There has been a grave oversight so far with the topics we’ve talked about on our blog, because we’ve missed something that is very important to both of us: FOOD! But never fear; we’re making up for that today.
The food we’ve been eating so far has been absolutely fantastic! Mama Naima is a professional cook, and pretty much everything she makes for us is delicious. Cori is basically in heaven because all the warm meals are made up of a combo of freshly cooked veggies and sometimes lentils, beans or noodles. There is also plenty of meat (either beef, chicken, or fish) in every dish to keep Matt happy.
The daily food schedule goes something like this:
- Breakfast in the morning, which for us is usually some form of bread with any combo of oil, jam, cheese, egg, and olives to go with it. Also hot milk for coffee.
- Lunch anytime between noon and 3. This is the main meal of the day and consists of bread, a salad (sometimes), a huge warm main dish, and fruit for “dessert”.
- Cascroot (snack) in the evening around 6 or 7, which is usually similar to breakfast except accompanied by tea instead of milk. There may also be a cake, cookies, or a small savory snack.
- Dinner anywhere between 8 and 10. For us this is usually a small warm dish, as well as some bread to eat it with. Sometimes if we all decide we’re not hungry we have banana smoothies instead (yum!).
You’ll notice that we have bread for every meal (which Matt loves). This is because for the most part, Moroccans don’t eat with utensils – they use little pieces of bread to scoop food out of a big central communal plate. For the most part we’ve adjusted fine to this style of eating, although on couscous Fridays they do still give us spoons so we don’t make a huge mess.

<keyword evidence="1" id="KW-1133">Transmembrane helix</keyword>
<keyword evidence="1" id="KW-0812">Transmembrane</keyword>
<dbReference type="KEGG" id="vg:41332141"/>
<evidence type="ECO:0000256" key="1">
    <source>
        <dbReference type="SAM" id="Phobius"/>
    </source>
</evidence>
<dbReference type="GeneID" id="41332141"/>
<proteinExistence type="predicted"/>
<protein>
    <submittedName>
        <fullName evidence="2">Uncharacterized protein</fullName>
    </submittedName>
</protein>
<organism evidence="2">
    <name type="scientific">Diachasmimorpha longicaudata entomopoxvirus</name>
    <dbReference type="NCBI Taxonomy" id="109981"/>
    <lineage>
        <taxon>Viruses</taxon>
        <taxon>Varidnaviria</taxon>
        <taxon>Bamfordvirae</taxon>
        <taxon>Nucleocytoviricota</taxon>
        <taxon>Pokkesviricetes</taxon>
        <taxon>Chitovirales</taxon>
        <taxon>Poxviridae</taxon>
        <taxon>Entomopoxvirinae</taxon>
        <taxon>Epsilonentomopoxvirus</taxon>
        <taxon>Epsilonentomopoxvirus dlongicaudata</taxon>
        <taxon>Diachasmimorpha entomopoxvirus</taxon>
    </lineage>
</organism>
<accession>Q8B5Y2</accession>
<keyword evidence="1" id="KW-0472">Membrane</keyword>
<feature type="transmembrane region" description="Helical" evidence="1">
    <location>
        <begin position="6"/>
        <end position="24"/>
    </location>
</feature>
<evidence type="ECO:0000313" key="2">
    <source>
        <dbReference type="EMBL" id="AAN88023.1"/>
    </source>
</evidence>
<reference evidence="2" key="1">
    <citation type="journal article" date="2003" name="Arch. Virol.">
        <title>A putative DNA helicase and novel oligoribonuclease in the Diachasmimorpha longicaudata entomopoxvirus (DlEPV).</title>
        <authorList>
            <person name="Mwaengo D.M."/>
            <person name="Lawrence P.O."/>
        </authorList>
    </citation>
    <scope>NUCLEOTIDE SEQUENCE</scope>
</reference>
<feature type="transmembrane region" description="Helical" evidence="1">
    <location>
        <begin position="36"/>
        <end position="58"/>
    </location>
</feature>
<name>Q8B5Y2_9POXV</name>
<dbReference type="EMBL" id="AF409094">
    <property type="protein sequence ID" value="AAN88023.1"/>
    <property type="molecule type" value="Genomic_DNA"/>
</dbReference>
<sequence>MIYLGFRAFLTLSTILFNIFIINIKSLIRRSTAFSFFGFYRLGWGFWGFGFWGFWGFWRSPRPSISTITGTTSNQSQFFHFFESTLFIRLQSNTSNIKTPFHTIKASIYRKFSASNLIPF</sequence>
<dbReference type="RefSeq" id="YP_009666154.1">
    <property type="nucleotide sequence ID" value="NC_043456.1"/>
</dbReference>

Moroccans are very warm and hospitable people, which extends to their food habits – they are always ready to serve you at least a snack if you show up in their house. We quickly learned we can’t expect to visit someone without getting served tea at the very least (this is why visiting more than one person in an evening can be dangerous). Most hosts here keep a close eye on how much you eat while you’re at their house to make sure they’re providing you with enough food. Mama Naima monitors us at every meal, and if she sees the slightest hesitation, she’ll tell us to “KUL!” (eat!). I don’t think either of us has gotten through a meal with Naima yet without at least 4 or 5 commands to “kul!”, which I think is mostly because she thinks we’re both way too skinny.
One night last week, we decided to explain to Naima that we didn’t want to eat late dinners anymore. We told her that in the U.S. we ate dinner more around 6 or 7, and that we just aren’t that hungry late at night (this is a much discussed issue for many of the PCVs here). She seemed to be fine with that idea and agreed that we wouldn’t eat dinner that night. We were surprised and pretty excited that it had been so easy to explain. She then got up and brought in some cake from the kitchen along with some banana smoothies, which we didn’t mind eating because at least it was something smaller than normal. We finished eating and got ready for bed, and were just about to go to sleep when Anass came home with some food from his aunt’s house and we heard the familiar command… “Ahmed! Layla! Come and KUL!”
Yes, we’d rather not eat fourthmeal every night. However, considering the fantastic food that we eat most of the time, if our biggest problem is that we have to eat too much of it, I think we can probably handle it for the time that we’re in homestay :).